As the third day of the gulf war began Friday morning, the broadcast networks ended their round-the-clock coverage - pending further developments.
ABC, CBS and NBC all resumed regular programming Friday at 10 a.m. MST. But each has promised to cut into entertainment shows with news if events in the Persian Gulf warrant it."It's kind of hard to call," said a spokeswoman for NBC. "We're planning to go with regular programming, but you never know when something will happen.
"About the only thing you can do is tune in and see."
As a matter of fact, only about 90 minutes after the networks resumed their normal lineup of soap operas and game shows Friday morning, they were once again pre-empted. Air raid sirens sounded in Israel, and the news people were back on the air.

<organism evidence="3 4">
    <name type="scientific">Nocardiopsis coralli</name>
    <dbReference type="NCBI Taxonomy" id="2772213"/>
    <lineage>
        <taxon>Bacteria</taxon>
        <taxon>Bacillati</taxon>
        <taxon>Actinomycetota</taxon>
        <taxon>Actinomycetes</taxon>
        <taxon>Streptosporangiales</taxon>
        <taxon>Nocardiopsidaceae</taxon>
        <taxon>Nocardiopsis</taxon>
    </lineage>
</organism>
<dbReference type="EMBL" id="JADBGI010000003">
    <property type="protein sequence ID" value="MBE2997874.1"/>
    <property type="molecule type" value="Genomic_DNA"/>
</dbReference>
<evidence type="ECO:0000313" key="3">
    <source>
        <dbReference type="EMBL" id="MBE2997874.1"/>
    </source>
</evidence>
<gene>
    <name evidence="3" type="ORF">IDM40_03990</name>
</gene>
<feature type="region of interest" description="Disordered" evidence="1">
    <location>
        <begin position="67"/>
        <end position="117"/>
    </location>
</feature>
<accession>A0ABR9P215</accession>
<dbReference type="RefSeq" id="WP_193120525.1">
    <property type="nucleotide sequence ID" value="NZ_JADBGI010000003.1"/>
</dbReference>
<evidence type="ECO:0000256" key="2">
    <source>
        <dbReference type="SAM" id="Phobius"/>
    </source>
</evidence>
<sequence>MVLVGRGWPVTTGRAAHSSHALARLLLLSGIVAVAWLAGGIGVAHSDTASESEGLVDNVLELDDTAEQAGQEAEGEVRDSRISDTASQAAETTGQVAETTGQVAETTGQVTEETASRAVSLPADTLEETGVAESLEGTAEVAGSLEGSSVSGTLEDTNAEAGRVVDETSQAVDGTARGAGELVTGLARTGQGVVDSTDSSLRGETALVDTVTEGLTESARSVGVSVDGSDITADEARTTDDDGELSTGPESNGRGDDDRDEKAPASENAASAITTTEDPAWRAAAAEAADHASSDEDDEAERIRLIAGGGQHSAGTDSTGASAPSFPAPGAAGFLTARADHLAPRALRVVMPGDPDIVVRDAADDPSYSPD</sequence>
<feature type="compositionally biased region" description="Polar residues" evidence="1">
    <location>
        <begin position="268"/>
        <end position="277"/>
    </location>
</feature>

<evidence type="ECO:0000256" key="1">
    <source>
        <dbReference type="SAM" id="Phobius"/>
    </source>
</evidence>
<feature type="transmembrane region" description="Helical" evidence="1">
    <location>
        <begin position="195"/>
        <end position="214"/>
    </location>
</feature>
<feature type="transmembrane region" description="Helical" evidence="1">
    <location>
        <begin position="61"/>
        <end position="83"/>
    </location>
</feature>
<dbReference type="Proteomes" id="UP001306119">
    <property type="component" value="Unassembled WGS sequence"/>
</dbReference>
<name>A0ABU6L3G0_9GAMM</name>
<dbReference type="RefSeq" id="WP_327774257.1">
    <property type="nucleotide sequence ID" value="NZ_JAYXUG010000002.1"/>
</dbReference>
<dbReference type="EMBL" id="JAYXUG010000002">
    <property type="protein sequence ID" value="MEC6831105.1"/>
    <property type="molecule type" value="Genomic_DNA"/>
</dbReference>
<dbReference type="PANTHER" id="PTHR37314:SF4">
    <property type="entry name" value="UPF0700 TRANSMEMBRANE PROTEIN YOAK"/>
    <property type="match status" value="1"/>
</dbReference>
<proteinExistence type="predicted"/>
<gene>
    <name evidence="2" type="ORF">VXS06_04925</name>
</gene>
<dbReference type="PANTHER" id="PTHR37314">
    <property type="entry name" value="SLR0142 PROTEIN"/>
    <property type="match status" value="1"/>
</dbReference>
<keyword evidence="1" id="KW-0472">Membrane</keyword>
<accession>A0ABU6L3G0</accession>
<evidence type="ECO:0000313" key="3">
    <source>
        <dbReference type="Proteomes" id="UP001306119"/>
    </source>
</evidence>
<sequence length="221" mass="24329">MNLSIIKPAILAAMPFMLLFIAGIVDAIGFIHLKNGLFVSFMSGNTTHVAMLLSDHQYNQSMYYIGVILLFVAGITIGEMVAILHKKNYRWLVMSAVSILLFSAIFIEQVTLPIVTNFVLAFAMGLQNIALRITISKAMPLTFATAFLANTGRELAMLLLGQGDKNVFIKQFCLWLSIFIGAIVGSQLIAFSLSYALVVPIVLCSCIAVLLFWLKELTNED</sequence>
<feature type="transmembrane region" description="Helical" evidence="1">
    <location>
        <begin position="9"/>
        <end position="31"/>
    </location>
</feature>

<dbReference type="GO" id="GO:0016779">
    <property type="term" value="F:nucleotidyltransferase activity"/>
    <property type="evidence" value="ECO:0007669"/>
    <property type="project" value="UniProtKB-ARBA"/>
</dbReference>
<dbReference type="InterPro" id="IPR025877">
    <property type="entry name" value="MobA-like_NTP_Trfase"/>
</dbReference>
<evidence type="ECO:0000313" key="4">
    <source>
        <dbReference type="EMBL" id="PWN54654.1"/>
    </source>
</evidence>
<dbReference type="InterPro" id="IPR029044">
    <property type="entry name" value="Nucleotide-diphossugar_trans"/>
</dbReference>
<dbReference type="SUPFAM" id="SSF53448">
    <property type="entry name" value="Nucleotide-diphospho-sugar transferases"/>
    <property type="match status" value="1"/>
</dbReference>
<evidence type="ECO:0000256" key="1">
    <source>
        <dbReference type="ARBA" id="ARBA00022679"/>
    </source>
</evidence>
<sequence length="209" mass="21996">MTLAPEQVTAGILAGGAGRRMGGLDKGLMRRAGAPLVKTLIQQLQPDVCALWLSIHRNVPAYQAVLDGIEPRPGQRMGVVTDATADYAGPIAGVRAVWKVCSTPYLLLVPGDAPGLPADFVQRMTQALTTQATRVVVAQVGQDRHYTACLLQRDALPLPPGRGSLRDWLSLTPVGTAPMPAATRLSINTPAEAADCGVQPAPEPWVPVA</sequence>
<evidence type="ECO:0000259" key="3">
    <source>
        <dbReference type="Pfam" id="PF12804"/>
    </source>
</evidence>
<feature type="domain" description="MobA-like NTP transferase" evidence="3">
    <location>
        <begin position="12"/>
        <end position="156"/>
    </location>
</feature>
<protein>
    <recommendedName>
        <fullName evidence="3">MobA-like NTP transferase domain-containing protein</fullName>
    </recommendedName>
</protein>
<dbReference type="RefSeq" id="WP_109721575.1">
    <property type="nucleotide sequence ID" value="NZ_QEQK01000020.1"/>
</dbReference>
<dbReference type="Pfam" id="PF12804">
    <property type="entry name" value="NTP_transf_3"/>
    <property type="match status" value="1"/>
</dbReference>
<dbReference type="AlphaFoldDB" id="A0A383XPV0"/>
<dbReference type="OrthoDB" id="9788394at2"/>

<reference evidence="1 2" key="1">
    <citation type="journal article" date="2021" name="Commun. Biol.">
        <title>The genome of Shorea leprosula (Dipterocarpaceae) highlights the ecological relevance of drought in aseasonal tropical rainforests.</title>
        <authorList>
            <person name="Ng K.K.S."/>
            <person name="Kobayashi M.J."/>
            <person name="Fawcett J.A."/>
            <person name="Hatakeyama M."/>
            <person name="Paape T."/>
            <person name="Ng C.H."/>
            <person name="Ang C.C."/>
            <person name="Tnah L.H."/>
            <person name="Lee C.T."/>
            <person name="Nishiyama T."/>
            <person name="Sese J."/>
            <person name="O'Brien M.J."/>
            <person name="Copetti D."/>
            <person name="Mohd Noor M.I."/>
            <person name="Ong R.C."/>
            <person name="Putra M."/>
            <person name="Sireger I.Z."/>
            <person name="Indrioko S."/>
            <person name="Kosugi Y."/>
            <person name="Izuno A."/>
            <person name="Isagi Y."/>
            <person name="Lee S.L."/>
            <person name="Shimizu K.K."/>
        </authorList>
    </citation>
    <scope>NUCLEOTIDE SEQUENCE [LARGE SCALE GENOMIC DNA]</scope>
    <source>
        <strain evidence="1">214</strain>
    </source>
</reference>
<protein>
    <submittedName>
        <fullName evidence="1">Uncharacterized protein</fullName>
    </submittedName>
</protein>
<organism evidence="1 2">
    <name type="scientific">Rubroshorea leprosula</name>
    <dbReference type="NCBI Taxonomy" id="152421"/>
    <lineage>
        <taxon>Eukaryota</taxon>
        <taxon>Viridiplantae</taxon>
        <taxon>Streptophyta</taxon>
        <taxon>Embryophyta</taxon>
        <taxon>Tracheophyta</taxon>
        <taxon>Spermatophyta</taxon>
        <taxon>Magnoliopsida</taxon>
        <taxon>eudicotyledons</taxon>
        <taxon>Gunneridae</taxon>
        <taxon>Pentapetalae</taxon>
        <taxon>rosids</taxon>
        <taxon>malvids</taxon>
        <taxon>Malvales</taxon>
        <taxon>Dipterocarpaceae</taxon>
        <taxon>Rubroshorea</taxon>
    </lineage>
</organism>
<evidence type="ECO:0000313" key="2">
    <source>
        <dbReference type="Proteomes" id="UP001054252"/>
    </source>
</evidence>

About 45 minutes later, it was back to the soaps.
"All of our programming is subject to developments in the Middle East," said Terry Soreco of CBS. "I could tell you what we've got planned for tonight, and as soon as I hang up the phone that all changes.
"For example, we were supposed to air `Knots Landing' (Thursday) night. Then they bombed Israel and `Knots Landing' was off the air.
"We sit here and look at the news and we say, `OK, those plans are all down the drain. Let's make new plans.' I've seen at least five different schedules for (Friday) night's lineup."
All the broadcast networks are planning to carry regular sports programming this weekend, including the NHL All-Star Game on Saturday morning and Sunday's NFL playoff games. But NBC and CBS are quick to hedge that a bit by stating that even the NFL may have to make way for the news.
The Fox lineup, seen locally on KSTU-Ch. 13, is unaffected by the crisis. So are most cable channels, although some like WGN have picked up CNN's coverage.
Locally, KXIV-Ch. 14 is no longer scheduling CNN for its programming but, like the networks, will hook back into the cable channel pending further developments.